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    Bethlehem, PA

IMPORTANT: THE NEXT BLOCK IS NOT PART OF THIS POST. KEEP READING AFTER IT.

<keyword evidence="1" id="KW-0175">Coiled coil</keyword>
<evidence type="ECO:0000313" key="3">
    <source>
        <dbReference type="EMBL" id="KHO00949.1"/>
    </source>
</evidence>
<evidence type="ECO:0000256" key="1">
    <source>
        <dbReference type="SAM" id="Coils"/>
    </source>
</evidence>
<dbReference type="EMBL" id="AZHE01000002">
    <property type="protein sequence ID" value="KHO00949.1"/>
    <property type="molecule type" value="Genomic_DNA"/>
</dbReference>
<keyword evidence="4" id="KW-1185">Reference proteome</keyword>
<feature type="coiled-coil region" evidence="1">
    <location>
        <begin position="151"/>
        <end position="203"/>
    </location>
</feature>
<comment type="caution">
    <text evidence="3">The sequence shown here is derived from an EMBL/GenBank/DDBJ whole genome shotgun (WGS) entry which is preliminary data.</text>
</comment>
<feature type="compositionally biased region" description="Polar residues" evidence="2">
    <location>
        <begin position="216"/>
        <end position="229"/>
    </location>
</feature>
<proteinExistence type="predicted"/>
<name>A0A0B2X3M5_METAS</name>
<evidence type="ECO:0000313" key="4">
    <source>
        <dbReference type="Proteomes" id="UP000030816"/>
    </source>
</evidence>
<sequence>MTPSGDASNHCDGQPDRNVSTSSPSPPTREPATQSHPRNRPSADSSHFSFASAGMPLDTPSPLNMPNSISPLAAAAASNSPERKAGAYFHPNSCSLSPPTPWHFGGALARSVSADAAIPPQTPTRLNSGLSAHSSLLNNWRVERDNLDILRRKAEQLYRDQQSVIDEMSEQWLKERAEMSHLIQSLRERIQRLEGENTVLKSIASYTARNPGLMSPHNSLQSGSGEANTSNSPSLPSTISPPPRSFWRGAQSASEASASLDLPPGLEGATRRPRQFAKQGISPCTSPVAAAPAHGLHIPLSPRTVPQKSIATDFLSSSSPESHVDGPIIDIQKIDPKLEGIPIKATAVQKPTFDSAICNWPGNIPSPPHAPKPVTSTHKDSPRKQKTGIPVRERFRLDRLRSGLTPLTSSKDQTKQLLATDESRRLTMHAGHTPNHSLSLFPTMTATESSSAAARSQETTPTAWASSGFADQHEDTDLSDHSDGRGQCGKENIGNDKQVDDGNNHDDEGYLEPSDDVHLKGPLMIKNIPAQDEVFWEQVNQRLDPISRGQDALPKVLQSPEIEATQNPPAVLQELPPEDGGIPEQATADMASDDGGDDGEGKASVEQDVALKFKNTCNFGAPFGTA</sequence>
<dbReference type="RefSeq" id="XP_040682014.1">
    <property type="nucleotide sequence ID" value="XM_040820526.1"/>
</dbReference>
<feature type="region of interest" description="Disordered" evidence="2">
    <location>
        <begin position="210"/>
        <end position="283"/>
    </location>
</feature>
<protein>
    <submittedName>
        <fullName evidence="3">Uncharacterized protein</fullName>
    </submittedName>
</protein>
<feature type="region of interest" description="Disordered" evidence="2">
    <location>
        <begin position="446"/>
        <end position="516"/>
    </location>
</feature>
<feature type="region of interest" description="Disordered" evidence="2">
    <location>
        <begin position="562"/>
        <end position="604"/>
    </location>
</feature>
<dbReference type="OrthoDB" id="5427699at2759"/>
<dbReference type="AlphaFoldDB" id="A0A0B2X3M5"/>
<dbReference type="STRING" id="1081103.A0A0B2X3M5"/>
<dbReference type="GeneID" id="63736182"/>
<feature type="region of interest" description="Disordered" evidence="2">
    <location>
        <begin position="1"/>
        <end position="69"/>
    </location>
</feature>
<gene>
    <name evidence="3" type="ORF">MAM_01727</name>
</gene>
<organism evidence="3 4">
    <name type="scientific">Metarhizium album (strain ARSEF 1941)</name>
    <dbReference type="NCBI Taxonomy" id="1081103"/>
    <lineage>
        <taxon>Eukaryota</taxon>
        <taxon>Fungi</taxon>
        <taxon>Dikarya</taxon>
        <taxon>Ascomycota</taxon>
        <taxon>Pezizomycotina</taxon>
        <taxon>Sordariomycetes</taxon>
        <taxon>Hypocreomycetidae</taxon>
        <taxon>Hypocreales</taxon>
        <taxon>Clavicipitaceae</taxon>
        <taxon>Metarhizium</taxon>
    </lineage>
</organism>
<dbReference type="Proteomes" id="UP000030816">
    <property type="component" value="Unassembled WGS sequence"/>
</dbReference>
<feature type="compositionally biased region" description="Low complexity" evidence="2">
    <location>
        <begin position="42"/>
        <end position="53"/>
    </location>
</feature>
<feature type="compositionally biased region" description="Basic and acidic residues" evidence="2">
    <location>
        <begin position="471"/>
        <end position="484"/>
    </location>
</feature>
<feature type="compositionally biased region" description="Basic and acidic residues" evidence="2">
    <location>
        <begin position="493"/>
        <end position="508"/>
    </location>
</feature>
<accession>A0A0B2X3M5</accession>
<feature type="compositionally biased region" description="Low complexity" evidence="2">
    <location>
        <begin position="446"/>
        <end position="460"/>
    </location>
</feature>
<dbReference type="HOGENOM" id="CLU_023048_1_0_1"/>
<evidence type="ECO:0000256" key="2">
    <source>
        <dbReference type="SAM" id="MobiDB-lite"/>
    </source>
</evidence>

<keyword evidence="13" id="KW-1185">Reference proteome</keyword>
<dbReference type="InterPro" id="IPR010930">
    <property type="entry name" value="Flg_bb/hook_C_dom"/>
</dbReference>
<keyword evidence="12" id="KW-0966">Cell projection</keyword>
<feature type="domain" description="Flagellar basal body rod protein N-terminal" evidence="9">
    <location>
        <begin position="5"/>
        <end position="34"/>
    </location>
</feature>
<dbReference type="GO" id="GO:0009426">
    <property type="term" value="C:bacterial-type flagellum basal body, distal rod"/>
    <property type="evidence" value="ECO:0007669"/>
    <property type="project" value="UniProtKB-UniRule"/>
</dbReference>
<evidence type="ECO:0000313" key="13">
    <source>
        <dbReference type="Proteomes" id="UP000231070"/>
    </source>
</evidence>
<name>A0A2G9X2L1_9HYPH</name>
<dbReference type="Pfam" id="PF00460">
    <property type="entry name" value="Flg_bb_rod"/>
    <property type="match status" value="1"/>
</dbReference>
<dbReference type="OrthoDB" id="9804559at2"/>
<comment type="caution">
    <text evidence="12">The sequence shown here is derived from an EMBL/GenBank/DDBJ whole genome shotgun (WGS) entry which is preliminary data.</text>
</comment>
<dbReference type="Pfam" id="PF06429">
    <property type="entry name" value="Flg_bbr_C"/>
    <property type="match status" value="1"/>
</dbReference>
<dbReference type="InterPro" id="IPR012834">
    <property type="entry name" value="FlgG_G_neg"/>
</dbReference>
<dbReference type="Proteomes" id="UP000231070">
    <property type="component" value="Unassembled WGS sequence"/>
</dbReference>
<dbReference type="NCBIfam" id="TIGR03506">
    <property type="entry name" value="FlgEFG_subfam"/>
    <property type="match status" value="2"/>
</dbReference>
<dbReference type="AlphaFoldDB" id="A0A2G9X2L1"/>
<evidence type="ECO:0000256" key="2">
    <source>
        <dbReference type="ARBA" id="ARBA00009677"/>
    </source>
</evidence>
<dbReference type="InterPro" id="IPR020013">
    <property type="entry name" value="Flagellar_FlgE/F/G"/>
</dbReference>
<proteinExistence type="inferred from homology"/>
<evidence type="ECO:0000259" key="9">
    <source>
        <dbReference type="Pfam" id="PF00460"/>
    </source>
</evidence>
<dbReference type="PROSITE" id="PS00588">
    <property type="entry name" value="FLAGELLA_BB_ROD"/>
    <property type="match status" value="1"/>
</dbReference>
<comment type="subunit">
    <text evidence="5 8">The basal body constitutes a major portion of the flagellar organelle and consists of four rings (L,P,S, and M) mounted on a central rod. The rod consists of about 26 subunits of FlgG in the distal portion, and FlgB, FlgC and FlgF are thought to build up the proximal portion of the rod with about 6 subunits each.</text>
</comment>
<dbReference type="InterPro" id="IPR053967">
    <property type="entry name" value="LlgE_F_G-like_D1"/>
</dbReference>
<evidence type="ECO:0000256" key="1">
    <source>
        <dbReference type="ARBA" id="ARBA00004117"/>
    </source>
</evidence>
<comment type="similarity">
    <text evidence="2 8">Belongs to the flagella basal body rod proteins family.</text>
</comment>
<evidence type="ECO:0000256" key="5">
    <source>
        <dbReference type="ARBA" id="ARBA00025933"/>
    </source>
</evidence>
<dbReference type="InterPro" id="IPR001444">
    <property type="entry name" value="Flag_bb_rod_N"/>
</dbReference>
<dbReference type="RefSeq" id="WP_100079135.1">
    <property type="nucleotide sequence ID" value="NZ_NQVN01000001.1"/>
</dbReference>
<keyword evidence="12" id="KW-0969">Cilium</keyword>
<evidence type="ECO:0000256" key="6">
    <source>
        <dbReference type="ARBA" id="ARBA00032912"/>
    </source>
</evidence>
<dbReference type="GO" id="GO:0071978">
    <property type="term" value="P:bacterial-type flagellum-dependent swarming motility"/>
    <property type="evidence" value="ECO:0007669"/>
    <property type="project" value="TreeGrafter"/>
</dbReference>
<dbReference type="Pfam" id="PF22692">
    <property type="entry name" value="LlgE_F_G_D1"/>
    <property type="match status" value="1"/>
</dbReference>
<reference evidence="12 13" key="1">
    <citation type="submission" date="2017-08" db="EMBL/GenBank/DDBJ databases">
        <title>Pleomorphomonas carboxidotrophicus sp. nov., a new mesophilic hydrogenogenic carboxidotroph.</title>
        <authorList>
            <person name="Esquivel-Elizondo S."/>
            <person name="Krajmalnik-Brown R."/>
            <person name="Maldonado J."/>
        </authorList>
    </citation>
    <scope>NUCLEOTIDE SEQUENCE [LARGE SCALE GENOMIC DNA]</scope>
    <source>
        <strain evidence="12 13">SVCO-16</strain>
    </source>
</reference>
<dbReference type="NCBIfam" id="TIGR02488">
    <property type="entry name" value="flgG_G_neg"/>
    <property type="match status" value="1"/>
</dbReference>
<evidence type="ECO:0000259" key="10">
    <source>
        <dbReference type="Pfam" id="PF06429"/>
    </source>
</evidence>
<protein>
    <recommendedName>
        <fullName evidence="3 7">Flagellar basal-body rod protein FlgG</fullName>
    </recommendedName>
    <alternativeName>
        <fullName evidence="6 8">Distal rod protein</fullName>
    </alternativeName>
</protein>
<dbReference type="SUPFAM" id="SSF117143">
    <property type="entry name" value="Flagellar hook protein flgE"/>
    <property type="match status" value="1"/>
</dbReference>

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  1. It's interesting. My pdoc takes this tactic as well. Letting me bring something up at a few different appointments spread out over the course of a few months to a year before he takes action on the suggestion like he's hoping things will just work out and I'll forget about it. To be fair, this isn't a terrible tactic. The less change the better as a general rule. Consistency is key. But sometimes you do need to take that next step, and it's good to see that your pdoc is at least still open to the suggestion even if getting her to act on it is difficult. If your pdoc gives you the choice of risperidone or aripiprazole, I would say low-dose risperidone or quetiapine makes more sense than low-dose aripiprazole, which can be quite activating and can speed up your thoughts. I don't see aripiprazole being good for OCD unless you went to moderate doses like 5-10mg because it takes a higher dose of aripiprazole to get to the "calming" effects. Below 5mg, it's generally pretty activating. Brexpiprazole (Rexulti) on the other hand is calming in the lower doses. So once Rexulti comes out in the EU, and if risperidone or quetiapine (or both) don't work out for you, Rexulti might be a good next step.